2017-18 Seminars

Funded Research

Description: This series is intended to complement other OAR initiatives that support
grant writing, research, scholarship, and creative works. The series utilizes a
comprehensive, project-focused approach to provide support to faculty who have a high
interest in securing external funding, but limited experience in doing so. Recognizing
that our most effective resource is the accumulated experience of our externally funded
research faculty, we leverage the institutional knowledge of this cohort by inviting them
to participate as mentors, who will work with participants to develop a lasting culture of
funded research and scholarship across the disciplines at John Jay College.

Graduate PBL (Problem-Based and Project-Based Learning)

Description: Project-Based Learning and Problem-Based Learning (PBL) are
question-driven pedagogical approaches that ask students to engage in real-life projects
in their chosen fields that require both independent effort and teamwork. In PBL,
instructors present students with a professional problem to solve. Students then
investigate these problems, define goals, and build critical extensive and practical
knowledge bases under the instructor’s guidance.

HSI Faculty Seminar

Description: The Teaching and Learning Center will offer a faculty development
seminar linked to the HSI Speaker Series, an initiative spearheaded by President Karol
Mason. The seminar will invite faculty participants to identify and address gaps related
to effective teaching and learning experiences for Latinx students in one of their courses
through discussion with the guest speakers (listed below). By the end of the spring term,
seminar participants will have designed or redesigned an assignment or class activity,
set of resources, learning objective, assessment, or other specific section of their
course in response to the guest speakers’ discussions and lectures.

OER (Open Educational Resources)

Description: Funded by CUNY, the seminar will guide faculty through converting highimpact
undergraduate courses, primarily Gen Ed, through selecting, curating, and
implementing Open Educational Resources (OER) and Alternative Educational
Resources (AER) as part of course redesign. These textbook cost-free courses will
support students by increasing access to college education and providing them with
innovative, pedagogically sound approaches to learning.

Practical Teaching

Description: The Practical Teaching Seminar focuses on introducing and modelling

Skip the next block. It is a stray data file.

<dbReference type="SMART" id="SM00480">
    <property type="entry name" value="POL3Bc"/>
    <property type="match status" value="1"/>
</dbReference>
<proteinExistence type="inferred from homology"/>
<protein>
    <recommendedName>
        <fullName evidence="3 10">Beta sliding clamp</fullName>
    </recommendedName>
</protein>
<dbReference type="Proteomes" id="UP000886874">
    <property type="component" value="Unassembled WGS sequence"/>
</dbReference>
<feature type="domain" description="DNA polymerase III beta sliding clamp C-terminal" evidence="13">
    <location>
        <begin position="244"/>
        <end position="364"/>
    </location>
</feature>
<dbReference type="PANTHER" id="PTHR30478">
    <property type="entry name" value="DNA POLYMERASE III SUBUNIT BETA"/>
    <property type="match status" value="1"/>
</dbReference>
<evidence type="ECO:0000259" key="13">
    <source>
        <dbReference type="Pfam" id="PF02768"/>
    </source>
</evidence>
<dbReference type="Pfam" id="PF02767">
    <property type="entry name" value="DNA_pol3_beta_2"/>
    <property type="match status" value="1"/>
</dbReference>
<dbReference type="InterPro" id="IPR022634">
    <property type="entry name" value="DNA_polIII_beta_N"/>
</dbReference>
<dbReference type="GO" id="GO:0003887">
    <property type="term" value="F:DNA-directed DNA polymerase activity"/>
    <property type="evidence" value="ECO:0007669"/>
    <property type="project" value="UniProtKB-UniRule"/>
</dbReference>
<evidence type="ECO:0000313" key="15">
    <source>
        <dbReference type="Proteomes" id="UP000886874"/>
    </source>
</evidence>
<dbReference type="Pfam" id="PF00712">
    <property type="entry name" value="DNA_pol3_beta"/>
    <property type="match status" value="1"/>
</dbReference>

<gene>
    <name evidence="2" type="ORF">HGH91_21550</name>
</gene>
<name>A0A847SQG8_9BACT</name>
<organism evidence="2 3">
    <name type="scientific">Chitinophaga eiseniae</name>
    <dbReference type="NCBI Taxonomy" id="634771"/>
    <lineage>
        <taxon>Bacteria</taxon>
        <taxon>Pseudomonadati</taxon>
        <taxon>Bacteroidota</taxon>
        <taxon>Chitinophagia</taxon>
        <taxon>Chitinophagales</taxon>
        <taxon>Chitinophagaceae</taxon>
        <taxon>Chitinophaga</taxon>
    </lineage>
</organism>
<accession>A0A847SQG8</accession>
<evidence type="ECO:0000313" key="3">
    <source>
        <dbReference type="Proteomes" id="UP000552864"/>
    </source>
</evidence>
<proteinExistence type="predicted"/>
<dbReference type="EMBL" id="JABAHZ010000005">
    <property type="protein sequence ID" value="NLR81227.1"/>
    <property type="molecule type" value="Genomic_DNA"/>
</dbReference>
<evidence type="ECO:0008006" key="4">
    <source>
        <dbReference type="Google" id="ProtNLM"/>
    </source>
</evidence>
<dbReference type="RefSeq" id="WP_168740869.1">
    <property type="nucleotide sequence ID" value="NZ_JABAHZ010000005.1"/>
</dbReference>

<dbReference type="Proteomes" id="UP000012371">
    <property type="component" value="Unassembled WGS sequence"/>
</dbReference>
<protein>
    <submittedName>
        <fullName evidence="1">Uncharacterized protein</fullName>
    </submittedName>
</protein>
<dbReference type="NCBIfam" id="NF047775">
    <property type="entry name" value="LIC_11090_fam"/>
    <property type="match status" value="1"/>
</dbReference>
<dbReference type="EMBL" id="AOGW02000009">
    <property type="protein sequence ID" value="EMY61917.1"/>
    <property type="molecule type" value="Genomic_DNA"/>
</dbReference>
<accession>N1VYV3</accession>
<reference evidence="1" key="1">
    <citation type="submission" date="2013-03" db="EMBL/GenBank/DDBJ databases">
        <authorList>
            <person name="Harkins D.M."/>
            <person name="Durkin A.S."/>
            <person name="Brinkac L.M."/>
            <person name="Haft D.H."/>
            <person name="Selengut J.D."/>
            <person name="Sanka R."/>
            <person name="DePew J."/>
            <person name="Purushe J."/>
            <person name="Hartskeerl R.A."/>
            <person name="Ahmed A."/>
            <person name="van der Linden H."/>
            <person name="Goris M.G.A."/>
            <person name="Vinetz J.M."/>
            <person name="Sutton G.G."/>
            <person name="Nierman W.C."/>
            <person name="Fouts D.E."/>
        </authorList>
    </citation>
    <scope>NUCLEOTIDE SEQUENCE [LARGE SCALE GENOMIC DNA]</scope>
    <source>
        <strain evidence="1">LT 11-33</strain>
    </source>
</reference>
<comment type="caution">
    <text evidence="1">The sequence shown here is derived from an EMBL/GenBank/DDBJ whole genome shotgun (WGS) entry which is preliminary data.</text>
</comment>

effective, hands-on strategies for classroom learning and management, many of which
also apply to online teaching. Drawing from constructivist, brain-based learning, trauma
and resiliency theory, theatre and communication techniques, and decades of
experience working with students in public urban education, Greg Donaldson, Associate
Professor of Communication and Theatre and Gina Rae Foster, Teaching and Learning
Center Director, will guide participants in the theory and application of practical skills to
engage students and “raise the stakes” in classroom and online course interactions.
Participants will share syllabi, assignments, and strategies throughout the year
supported by online discussion forums and readings between sessions.

Scaffolding 100/200 Gen Ed Critical Thinking Skills

Description: The Scaffolding 100/200 Gen Ed Critical Skills seminar is designed to
guide faculty who teach, or plan to teach, 100 and 200 level courses that fulfill general
education requirements in building students’ skills in critical thinking, writing, and
information literacy from an introductory to an intermediate level. Guided by Director of
General Education Raymond Patton, participants will learn L. Dee Fink’s concept of
integrated course design and how to apply it to their own courses to foster critical skills
learning. Aided by faculty-created guidelines and student success data provided by
Kate Szur, Senior Director of Student Academic Success Programs and Wynne
Ferdinand, Associate Director of First Year Academic Programs, the seminar will
consider the learning needs of students at each level, and how faculty can support them
in transitioning from 100 to 200 level work. Throughout the seminar, participants will
develop, revise, and workshop assignments, and also refine and redesign their courses
to foster student learning of critical skills at each level.